If you are setting up your own fashion company it would be advisable to create your own system. By considering the size of your target demographic and the sizing used in your market sector it is possible to establish a successful pattern grading system.

Analyze the age, gender and consumer profile of your potential customer to determine the size of your target demographic. The target market sector should be determined by your price point, fabric choices, place of sale, and your competitors, as well as any sizing tactics used by these competitors.

pattern grading guide

Pattern Grading for different Markets


When designing for this market sector, a bespoke grading rule system is preferred.  The main aspects to take into account are the consumer profile (age range, garment usage, and style preferences) and the placement of your brand in the current market.

Selecting and manipulating the size range is also particularly important for graders of womenswear as it can have a dramatic effect on its perception and therefore the number of sales.

For example, selecting a size range with a bias towards small or large can be advantageous in different market sectors. Also, the trend for vanity sizing amongst competing brands can be particularly profitable if executed within a bespoke grading system.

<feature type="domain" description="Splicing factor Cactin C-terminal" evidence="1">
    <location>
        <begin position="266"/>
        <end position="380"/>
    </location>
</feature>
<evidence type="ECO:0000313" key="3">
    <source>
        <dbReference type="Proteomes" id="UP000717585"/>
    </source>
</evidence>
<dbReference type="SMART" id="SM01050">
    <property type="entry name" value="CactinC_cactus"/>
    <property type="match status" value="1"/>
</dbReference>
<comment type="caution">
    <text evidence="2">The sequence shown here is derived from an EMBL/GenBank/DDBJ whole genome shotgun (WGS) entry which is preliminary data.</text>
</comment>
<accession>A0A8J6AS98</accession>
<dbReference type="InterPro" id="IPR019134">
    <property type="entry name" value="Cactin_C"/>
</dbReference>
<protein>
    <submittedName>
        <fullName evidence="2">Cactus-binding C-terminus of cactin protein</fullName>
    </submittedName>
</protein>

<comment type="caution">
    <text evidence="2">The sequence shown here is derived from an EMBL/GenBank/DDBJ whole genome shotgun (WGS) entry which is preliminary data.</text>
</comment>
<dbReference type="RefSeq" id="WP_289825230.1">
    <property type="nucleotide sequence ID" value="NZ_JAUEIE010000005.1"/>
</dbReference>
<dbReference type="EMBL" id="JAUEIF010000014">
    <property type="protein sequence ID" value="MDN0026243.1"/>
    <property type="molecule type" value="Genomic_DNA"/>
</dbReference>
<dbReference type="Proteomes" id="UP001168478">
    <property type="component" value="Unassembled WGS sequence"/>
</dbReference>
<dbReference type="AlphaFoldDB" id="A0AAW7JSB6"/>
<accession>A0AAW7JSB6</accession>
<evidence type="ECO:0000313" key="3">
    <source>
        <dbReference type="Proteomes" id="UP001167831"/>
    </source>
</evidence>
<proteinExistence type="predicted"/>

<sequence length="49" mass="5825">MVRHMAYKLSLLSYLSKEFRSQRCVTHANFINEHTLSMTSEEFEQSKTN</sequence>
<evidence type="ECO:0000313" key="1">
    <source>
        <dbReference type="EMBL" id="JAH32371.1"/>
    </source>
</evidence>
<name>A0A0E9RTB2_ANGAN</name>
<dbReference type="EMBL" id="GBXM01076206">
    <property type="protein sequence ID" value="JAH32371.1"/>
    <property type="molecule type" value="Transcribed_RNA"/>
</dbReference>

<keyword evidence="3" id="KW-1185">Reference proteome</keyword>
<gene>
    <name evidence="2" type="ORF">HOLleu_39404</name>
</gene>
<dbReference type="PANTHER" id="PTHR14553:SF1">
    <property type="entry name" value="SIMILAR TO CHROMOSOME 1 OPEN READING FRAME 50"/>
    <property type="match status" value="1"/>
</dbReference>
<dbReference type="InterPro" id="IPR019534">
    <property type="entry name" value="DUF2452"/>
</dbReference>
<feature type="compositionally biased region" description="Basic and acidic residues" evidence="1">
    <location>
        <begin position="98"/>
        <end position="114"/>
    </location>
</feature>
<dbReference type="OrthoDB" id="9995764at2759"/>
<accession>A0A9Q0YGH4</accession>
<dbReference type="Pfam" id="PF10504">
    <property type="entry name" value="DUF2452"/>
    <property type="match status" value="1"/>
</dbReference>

Typically the sizes used are 34, 36, 38, …60, or S, M, L…XXXL.

Which type of sizing system is best will be determined by the type of garment.

The identity of the customer and where the brand is situated in the market are also contributing factors for deciding the measurements used in the base size pattern.

The two most important measurements graders consider are stature (ratio between chest and waist) and height (short, regular, or long).

Research shows that men are less likely to try on garments before purchasing them.